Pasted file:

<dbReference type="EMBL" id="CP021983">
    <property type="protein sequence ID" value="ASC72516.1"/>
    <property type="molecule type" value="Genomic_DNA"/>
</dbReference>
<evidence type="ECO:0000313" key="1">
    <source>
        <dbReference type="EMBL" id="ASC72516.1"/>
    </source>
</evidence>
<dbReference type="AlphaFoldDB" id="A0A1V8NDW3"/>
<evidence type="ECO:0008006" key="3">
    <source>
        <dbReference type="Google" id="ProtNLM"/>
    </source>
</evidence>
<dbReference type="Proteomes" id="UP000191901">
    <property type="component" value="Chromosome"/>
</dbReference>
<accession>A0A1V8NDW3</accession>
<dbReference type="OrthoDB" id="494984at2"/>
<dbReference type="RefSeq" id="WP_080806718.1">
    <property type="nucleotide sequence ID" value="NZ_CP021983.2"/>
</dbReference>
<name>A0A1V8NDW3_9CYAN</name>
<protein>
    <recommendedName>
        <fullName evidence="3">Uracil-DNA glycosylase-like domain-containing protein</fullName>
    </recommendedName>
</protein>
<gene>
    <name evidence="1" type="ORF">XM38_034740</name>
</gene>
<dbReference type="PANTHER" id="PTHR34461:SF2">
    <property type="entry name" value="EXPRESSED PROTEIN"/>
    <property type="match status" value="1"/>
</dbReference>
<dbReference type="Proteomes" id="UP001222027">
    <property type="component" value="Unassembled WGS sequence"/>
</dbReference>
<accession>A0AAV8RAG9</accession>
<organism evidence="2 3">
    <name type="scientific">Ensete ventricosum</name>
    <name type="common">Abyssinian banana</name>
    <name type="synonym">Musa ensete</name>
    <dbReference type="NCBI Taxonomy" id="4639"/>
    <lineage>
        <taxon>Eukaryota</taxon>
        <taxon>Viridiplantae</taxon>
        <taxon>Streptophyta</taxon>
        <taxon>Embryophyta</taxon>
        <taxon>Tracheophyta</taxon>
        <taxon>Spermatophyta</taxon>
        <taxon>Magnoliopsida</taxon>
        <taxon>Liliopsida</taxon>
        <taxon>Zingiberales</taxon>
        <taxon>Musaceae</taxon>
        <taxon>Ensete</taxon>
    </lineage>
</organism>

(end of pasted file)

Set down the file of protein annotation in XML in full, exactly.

<dbReference type="EMBL" id="CP021983">
    <property type="protein sequence ID" value="ASC72516.1"/>
    <property type="molecule type" value="Genomic_DNA"/>
</dbReference>
<evidence type="ECO:0000313" key="1">
    <source>
        <dbReference type="EMBL" id="ASC72516.1"/>
    </source>
</evidence>
<dbReference type="AlphaFoldDB" id="A0A1V8NDW3"/>
<evidence type="ECO:0008006" key="3">
    <source>
        <dbReference type="Google" id="ProtNLM"/>
    </source>
</evidence>
<dbReference type="Proteomes" id="UP000191901">
    <property type="component" value="Chromosome"/>
</dbReference>
<accession>A0A1V8NDW3</accession>
<dbReference type="OrthoDB" id="494984at2"/>
<dbReference type="RefSeq" id="WP_080806718.1">
    <property type="nucleotide sequence ID" value="NZ_CP021983.2"/>
</dbReference>
<name>A0A1V8NDW3_9CYAN</name>
<protein>
    <recommendedName>
        <fullName evidence="3">Uracil-DNA glycosylase-like domain-containing protein</fullName>
    </recommendedName>
</protein>
<gene>
    <name evidence="1" type="ORF">XM38_034740</name>
</gene>
<dbReference type="PANTHER" id="PTHR34461:SF2">
    <property type="entry name" value="EXPRESSED PROTEIN"/>
    <property type="match status" value="1"/>
</dbReference>
<dbReference type="Proteomes" id="UP001222027">
    <property type="component" value="Unassembled WGS sequence"/>
</dbReference>
<accession>A0AAV8RAG9</accession>
<organism evidence="2 3">
    <name type="scientific">Ensete ventricosum</name>
    <name type="common">Abyssinian banana</name>
    <name type="synonym">Musa ensete</name>
    <dbReference type="NCBI Taxonomy" id="4639"/>
    <lineage>
        <taxon>Eukaryota</taxon>
        <taxon>Viridiplantae</taxon>
        <taxon>Streptophyta</taxon>
        <taxon>Embryophyta</taxon>
        <taxon>Tracheophyta</taxon>
        <taxon>Spermatophyta</taxon>
        <taxon>Magnoliopsida</taxon>
        <taxon>Liliopsida</taxon>
        <taxon>Zingiberales</taxon>
        <taxon>Musaceae</taxon>
        <taxon>Ensete</taxon>
    </lineage>
</organism>